FULL TEXT: The following circumstantial statement has gone the round of the press:—” The young woman, Mary Ann Milner, who was condemned to death at the Lincoln assizes, for the wilful murder of her mother-in-law, her sister-in-law, and her niece, by poisoning them with arsenic, expiated her dreadful offence on the scaffold, at the City gaol of Lincoln, on Friday, the 30th ult., at noon. The only imaginable motive for the conduct of the wretched woman (who confessed her guilt) was the obtaining moneys from burial clubs on the deaths of the deceased. In proceeding to the drop she conducted herself with much composure. The usual preliminaries were quickly adjusted, and the drop having fallen, the wretched murderess, after struggling a few seconds, ceased to exist.” This statement is unfounded. The unfortunate woman hung herself in her cell a few hours before the appointed time. An inquest was held on the body on the following day, and a verdict of “felo de se” Was returned. The error arose through the officials at the gaol allowing a report to be circulated that Milner had been privately executed within the walls of the prison.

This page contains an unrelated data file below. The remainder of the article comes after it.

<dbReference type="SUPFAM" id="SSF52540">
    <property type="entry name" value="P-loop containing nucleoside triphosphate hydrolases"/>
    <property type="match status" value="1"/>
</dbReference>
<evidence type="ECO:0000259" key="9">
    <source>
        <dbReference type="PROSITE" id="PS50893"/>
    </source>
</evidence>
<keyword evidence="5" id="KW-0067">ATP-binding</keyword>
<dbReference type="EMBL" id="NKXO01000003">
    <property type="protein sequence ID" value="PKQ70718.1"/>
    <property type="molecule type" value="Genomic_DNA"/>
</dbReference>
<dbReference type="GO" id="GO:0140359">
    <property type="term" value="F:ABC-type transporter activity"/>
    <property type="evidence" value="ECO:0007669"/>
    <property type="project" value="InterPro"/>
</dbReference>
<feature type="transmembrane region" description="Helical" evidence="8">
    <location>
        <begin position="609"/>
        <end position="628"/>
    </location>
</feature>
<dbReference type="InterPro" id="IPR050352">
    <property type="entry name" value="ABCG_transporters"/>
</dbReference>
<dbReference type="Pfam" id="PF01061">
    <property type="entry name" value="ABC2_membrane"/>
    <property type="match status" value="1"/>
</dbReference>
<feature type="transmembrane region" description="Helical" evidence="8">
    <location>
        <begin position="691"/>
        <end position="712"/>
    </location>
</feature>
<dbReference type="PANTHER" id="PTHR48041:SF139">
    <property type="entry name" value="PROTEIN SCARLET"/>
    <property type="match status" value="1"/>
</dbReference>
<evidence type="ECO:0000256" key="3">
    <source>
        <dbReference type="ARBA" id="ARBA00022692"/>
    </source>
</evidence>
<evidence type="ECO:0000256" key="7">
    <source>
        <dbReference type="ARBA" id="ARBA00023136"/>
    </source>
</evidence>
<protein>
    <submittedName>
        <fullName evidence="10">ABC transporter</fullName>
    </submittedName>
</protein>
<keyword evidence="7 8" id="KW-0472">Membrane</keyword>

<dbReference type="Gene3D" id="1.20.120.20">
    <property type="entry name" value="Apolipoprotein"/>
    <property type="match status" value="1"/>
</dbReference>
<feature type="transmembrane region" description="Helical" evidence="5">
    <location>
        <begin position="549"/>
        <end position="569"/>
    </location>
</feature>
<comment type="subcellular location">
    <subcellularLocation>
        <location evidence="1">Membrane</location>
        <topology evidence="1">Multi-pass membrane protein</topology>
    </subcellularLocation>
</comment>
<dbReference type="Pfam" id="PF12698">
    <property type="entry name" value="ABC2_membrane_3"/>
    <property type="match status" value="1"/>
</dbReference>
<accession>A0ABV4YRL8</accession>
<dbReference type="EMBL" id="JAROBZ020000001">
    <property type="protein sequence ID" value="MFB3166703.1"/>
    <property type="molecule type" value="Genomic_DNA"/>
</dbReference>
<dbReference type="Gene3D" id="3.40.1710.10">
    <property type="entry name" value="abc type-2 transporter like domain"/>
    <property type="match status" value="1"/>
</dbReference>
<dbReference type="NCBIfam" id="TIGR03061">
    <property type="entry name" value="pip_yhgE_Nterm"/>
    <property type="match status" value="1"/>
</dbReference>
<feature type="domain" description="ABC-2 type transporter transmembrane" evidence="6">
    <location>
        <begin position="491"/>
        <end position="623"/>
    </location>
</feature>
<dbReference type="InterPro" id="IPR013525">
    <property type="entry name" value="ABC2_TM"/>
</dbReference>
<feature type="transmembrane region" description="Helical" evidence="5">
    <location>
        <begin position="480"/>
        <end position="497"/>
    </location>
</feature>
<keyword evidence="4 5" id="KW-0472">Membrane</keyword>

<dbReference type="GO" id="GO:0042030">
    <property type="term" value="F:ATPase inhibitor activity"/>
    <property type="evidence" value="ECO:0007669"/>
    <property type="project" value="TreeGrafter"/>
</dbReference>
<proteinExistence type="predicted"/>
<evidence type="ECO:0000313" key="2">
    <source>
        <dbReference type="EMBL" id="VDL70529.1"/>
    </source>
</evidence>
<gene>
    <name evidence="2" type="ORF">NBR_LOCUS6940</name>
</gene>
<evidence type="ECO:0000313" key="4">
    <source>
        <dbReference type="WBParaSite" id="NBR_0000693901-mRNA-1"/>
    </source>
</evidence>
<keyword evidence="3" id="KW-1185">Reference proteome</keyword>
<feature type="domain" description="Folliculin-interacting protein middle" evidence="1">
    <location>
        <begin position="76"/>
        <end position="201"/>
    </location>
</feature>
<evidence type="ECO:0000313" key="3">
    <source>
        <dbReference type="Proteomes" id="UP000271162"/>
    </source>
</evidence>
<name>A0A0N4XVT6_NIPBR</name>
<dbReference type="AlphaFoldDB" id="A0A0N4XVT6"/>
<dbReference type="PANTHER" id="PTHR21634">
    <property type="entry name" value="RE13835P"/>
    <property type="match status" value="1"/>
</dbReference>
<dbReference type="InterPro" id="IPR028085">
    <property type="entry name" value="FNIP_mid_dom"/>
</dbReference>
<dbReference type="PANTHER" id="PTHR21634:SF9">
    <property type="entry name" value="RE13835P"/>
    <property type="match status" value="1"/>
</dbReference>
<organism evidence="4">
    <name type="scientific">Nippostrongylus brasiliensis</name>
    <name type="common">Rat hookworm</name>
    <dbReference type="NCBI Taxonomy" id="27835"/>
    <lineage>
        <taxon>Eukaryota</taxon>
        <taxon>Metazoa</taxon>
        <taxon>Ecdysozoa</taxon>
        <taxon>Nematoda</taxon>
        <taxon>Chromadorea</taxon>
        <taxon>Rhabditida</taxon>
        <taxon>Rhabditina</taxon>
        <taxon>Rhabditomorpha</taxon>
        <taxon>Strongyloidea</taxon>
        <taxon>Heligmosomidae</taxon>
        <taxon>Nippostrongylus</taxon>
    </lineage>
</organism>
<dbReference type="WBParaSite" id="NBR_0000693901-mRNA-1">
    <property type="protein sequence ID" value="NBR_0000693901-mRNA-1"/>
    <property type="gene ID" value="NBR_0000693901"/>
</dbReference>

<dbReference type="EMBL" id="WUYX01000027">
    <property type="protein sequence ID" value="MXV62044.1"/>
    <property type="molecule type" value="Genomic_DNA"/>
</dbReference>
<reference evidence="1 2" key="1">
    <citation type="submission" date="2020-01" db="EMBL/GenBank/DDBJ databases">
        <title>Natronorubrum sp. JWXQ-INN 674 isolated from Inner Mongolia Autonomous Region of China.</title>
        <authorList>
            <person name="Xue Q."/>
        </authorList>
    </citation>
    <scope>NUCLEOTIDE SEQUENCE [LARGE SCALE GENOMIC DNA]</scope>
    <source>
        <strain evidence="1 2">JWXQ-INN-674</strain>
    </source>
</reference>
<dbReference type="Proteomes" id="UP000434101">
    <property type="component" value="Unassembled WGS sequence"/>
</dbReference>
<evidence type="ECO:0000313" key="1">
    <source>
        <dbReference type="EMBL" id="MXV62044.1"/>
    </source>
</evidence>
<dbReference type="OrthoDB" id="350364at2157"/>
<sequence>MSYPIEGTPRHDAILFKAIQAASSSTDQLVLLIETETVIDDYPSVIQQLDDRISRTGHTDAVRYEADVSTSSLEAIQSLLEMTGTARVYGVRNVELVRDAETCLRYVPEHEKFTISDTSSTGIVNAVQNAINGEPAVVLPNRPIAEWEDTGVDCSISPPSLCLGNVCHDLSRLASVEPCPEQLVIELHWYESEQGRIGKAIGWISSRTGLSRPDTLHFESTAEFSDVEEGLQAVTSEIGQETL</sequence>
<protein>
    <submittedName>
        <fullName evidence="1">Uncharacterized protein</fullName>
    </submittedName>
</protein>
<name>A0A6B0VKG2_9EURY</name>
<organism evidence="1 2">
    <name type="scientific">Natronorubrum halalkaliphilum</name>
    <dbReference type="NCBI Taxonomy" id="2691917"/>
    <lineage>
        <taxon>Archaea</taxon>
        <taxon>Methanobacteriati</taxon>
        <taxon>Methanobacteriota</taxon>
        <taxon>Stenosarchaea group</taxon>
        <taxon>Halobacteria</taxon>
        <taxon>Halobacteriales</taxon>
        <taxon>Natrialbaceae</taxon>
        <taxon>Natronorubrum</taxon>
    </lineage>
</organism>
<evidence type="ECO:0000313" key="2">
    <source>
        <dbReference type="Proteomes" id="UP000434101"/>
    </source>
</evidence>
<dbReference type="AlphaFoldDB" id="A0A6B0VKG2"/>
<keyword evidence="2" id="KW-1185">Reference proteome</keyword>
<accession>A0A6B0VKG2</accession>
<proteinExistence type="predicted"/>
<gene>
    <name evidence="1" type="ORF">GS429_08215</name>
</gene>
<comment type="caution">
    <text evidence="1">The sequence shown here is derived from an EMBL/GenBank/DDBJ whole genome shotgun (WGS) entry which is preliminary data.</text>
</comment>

[“Execution.” The Atlas (London, England), Aug. 7, 1847, p. 534 (page 6 of this issue)]